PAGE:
Exempt-Interest Dividend

Search Dictionary

Definition of 'Exempt-Interest Dividend'

An exempt-interest dividend is a dividend that is not subject to federal income tax. This type of dividend is typically paid by a regulated investment company (RIC) or a real estate investment trust (REIT). RICs and REITs are pass-through entities, which means that they do not pay taxes on their income. Instead, their shareholders pay taxes on the income that they receive from the RIC or REIT.

There are a few requirements that must be met in order for a dividend to be considered exempt-interest. First, the dividend must be paid by a RIC or REIT. Second, the dividend must be paid from the RIC's or REIT's net investment income. Net investment income is the income that the RIC or REIT earns from its investments, such as interest, dividends, and capital gains. Third, the dividend must be paid to a shareholder who is a U.S. citizen or resident.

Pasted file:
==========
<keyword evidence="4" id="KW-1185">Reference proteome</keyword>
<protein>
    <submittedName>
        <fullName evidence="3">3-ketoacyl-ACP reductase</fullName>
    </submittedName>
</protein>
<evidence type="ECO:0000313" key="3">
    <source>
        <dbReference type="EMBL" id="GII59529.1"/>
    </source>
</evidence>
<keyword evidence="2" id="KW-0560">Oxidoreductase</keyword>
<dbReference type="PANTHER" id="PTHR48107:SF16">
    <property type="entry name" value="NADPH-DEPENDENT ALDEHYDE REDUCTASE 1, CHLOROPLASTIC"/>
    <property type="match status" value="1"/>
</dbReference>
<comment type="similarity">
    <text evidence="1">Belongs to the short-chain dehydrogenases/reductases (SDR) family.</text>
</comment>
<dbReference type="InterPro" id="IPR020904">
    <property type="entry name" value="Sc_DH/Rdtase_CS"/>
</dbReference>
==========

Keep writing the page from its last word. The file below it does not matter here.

Exempt-interest dividends are a tax-advantaged way to invest in stocks and bonds. The dividends are not subject to federal income tax, which can save investors a significant amount of money. However, it is important to note that exempt-interest dividends are not exempt from state and local income taxes.

Here are some examples of exempt-interest dividends:

* Dividends paid by a RIC that invests in stocks and bonds
* Dividends paid by a REIT that invests in real estate
* Dividends paid by a mutual fund that invests in a RIC or REIT

If you are considering investing in a RIC, REIT, or mutual fund that pays exempt-interest dividends, it is important to understand the tax implications. You should consult with a tax advisor to determine if this type of investment is right for you.

Do you have a trading or investing definition for our dictionary? Click the Create Definition link to add your own definition. You will earn 150 bonus reputation points for each definition that is accepted.

Is this definition wrong? Let us know by posting to the forum and we will correct it.